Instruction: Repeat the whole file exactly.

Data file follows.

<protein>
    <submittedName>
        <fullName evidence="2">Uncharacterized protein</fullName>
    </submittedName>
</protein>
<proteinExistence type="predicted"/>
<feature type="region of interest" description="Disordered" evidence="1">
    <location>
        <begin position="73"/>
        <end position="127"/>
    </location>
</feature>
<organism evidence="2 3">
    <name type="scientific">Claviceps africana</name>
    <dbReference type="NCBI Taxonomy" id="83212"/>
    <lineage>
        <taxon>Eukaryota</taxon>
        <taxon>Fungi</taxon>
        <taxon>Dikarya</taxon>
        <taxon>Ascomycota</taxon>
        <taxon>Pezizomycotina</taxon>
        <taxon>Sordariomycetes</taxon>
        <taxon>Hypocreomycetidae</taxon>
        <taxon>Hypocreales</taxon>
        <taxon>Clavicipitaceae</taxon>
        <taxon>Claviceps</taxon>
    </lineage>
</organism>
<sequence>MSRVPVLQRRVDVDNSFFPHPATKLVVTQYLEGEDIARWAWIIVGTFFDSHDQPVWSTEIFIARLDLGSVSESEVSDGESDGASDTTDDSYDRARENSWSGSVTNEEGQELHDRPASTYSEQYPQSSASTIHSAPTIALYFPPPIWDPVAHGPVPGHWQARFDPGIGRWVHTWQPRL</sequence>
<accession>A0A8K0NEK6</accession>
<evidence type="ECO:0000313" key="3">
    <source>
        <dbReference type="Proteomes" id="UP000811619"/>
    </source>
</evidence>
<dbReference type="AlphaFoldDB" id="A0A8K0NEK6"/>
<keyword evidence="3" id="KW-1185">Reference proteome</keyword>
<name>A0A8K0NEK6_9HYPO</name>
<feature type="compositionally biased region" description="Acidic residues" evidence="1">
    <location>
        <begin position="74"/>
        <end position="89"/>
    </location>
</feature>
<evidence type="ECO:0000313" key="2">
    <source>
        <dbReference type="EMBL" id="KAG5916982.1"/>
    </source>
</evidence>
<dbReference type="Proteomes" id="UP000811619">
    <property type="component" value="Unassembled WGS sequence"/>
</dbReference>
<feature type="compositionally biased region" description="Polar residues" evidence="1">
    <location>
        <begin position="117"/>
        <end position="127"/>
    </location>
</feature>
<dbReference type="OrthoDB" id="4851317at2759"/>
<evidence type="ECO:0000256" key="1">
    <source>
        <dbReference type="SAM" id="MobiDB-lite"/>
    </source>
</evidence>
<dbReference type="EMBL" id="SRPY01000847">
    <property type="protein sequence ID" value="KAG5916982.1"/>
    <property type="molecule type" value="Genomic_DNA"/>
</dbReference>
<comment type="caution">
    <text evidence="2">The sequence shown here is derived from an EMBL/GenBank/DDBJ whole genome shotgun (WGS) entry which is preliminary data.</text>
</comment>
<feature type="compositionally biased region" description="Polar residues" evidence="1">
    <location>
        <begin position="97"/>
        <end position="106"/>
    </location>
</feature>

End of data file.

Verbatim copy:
<protein>
    <submittedName>
        <fullName evidence="2">Uncharacterized protein</fullName>
    </submittedName>
</protein>
<proteinExistence type="predicted"/>
<feature type="region of interest" description="Disordered" evidence="1">
    <location>
        <begin position="73"/>
        <end position="127"/>
    </location>
</feature>
<organism evidence="2 3">
    <name type="scientific">Claviceps africana</name>
    <dbReference type="NCBI Taxonomy" id="83212"/>
    <lineage>
        <taxon>Eukaryota</taxon>
        <taxon>Fungi</taxon>
        <taxon>Dikarya</taxon>
        <taxon>Ascomycota</taxon>
        <taxon>Pezizomycotina</taxon>
        <taxon>Sordariomycetes</taxon>
        <taxon>Hypocreomycetidae</taxon>
        <taxon>Hypocreales</taxon>
        <taxon>Clavicipitaceae</taxon>
        <taxon>Claviceps</taxon>
    </lineage>
</organism>
<sequence>MSRVPVLQRRVDVDNSFFPHPATKLVVTQYLEGEDIARWAWIIVGTFFDSHDQPVWSTEIFIARLDLGSVSESEVSDGESDGASDTTDDSYDRARENSWSGSVTNEEGQELHDRPASTYSEQYPQSSASTIHSAPTIALYFPPPIWDPVAHGPVPGHWQARFDPGIGRWVHTWQPRL</sequence>
<accession>A0A8K0NEK6</accession>
<evidence type="ECO:0000313" key="3">
    <source>
        <dbReference type="Proteomes" id="UP000811619"/>
    </source>
</evidence>
<dbReference type="AlphaFoldDB" id="A0A8K0NEK6"/>
<keyword evidence="3" id="KW-1185">Reference proteome</keyword>
<name>A0A8K0NEK6_9HYPO</name>
<feature type="compositionally biased region" description="Acidic residues" evidence="1">
    <location>
        <begin position="74"/>
        <end position="89"/>
    </location>
</feature>
<evidence type="ECO:0000313" key="2">
    <source>
        <dbReference type="EMBL" id="KAG5916982.1"/>
    </source>
</evidence>
<dbReference type="Proteomes" id="UP000811619">
    <property type="component" value="Unassembled WGS sequence"/>
</dbReference>
<feature type="compositionally biased region" description="Polar residues" evidence="1">
    <location>
        <begin position="117"/>
        <end position="127"/>
    </location>
</feature>
<dbReference type="OrthoDB" id="4851317at2759"/>
<evidence type="ECO:0000256" key="1">
    <source>
        <dbReference type="SAM" id="MobiDB-lite"/>
    </source>
</evidence>
<dbReference type="EMBL" id="SRPY01000847">
    <property type="protein sequence ID" value="KAG5916982.1"/>
    <property type="molecule type" value="Genomic_DNA"/>
</dbReference>
<comment type="caution">
    <text evidence="2">The sequence shown here is derived from an EMBL/GenBank/DDBJ whole genome shotgun (WGS) entry which is preliminary data.</text>
</comment>
<feature type="compositionally biased region" description="Polar residues" evidence="1">
    <location>
        <begin position="97"/>
        <end position="106"/>
    </location>
</feature>